I began to wonder about setting a mythical standard as Kevin Lum unpacked several more approaches to social media. After Kevin finished his presentation on blogging, he continued the workshop for NTS faculty by providing introductions to hosting webinars, navigating facebook, curating twitter feeds, and learning to find the right format that matches personal inclination and student interest.
There were a number of helpful insights including some key maxims from Kevin for faculty who want to maintain facebook pages:
- Time Decay: Facebook posts lose influence over time. You need to discover when your audience is online
- Interaction: If a user visits your page, likes your posts, and occasionally comments – they’re more likely to see your content
- Engagement: Posts can gather momentum. The more likes and comments a post receives, the more likely it is to show up in news feeds
To be sure, many faculty members have already gotten into the social media world either through personal blog sites like David Wesley’s blog and the faculty reflections currently surfacing through the NTS faculty blogs
In the mix of this technology showcase there was a healthy conversation around some of the key issues that often shape social media discussion.
- How do you navigate the frenetic pace of online social engagement while maintaining measured time for contemplation and careful discernment?
- When should we focus on providing substantive insights as opposed to more personal updates?
- How do we balance institutional standards with professional interests, personal humor, and some of the unexpected consequences of online environments?
- Recognizing that most graduate faculty spend most of our time laboring over detailed research presentations, how do we adopt and adapt our work to the realm of social media?
Overall, I think we really did engage in a healthy mix of theoretical reflection, moments of light humor, and real desire to find our place in the social media matrix. For many of us the key questions revolve around a basic desire to use these forums appropriately to influence (positively), educate, and even inspire students to engage these venues constructively. So, even during the “push back” around issues like personality and a desire for a reflective posture, the faculty really responded and explored the key challenge of theological education for a people living in a world of fluid information flow. How do we speak into lives of a generation where social media, regardless of medium, remains ubiquitous?
For me the morning spurred a lot of personal reflection around my online engagement during the academic journey. I guess a background in broadcast journalism didn’t hurt, I always had an interest in technology (I was the student media librarian at NTS in 1989 when we opened our first “computer lab” after former professor Don Whitlock negotiated a gift of a series of Apple IIe computers… complete with daisywheel printers!).
After suffering through PC DOS (the old Wordperfect!) I carried my floppy disks to Trevecca Nazarene University and was carried into the “Pandora” world of Windows. Somehow I finagled open access on the TNU website for a personal website (I didn’t know html so I used Frontpage as a content creator). Through this fledgling effort I posted syllabi, degree guidelines, program policies, and even student work on the now defunct website. I also used Xanga (yes Xanga) not only for personal blogs but also to post student discussion boards (even had a student create an avatar titled “Dean’s Candle” for those online adventures).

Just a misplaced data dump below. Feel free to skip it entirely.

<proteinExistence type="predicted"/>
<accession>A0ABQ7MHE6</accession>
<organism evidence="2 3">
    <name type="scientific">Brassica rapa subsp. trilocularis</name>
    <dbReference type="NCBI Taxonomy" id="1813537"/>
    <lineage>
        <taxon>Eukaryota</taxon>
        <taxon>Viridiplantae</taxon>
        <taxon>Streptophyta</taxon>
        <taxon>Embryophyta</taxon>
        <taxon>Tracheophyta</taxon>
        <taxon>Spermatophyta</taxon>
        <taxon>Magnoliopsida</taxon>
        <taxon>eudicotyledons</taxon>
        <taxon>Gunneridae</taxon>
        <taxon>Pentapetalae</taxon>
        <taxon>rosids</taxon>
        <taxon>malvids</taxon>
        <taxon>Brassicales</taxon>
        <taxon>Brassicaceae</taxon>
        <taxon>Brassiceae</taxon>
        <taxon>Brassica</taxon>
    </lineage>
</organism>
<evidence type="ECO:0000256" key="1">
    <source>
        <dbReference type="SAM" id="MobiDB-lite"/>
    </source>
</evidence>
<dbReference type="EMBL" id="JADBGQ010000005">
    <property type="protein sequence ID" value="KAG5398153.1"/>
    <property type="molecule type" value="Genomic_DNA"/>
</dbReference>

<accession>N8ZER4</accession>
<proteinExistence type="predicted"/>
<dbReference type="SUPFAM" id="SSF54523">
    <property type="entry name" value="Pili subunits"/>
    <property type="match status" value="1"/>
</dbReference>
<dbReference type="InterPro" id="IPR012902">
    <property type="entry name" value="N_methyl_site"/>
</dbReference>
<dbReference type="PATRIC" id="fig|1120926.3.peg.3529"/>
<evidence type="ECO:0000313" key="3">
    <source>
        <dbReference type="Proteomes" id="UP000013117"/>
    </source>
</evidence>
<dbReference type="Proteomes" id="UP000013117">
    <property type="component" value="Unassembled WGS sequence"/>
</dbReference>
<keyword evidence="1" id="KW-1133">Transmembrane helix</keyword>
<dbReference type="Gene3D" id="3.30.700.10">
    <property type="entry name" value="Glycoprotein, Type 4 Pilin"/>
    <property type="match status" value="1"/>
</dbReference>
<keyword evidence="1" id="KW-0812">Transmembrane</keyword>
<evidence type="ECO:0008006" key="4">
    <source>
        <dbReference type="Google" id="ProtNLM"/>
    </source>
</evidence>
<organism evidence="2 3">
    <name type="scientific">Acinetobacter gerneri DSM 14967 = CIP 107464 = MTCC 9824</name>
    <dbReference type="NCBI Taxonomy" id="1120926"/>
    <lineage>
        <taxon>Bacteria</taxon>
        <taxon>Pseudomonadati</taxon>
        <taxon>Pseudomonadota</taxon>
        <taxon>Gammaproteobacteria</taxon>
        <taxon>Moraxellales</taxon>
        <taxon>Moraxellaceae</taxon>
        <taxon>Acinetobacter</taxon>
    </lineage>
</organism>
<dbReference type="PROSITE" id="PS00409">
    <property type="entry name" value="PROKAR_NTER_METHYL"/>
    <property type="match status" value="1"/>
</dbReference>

I was even able to launch an online academic journal twelve years ago (Didache: Faithful Teaching) that survived three software changes and four server sites (amazing).
Now I also curate a new site hosted
by both NTS and SDMI titled faithfulhomes (already mentioned earlier on this blog) that includes several former and current students as co-editors. I just met with Larry Morris and Mike Fetting Monday morning and we are ready to roll out this new site to the general public.
I suspect I would never have made it back to this site if I had not had to curate a blogsite for the Religious Education Association annual conference in 2011. That effort seemed to “click” and now I hope this site continues where others have failed. Facebook? Yep, including a group page dedicated to Discipleship Commons.
Twitter? Oh YEAH, I now curate several twitter feeds for the sake of different class and research endeavors. Maybe I have found my “niche” at 140 characters (don’t laugh). Storify? Yes, LinkedIn? Yes! Clouds? Yep! (Dropbox, Sugarsync, and others). Second Life? Nope. Farmville? Nope, I have enough trouble without “virtual” spending. Pinterest? Not yet. Flicker? Please! (you see how bad my pictures are).
Reddit? Not yet. Foursquare? Nope, afraid I might get lost. Video gaming? Hey, when your friend is Mark Hayse, why even try to compete!
So, would I classify as a “wired professor?” Maybe, though I doubt I come close to the gold standard.
Actually today reminded me that most of these efforts were forged gradually over time. Moments of intense development, sure, but for good reason. Other times just “tweaking” existing material, yes, just like tonight.
Still, I wonder if some day people will explore our efforts across the internet like an archaeologist uncovering an ancient near east city. How many “layers” of html code will be uncovered to track the efforts, failures, revivals, and experiments of faculty? Instead of looking over old school yearbooks, will there be a “tablet” version of “this is your virtual life” social media? Instead of a Festschrift, will we get a channel on Youtube? Welcome to the wired world of academia.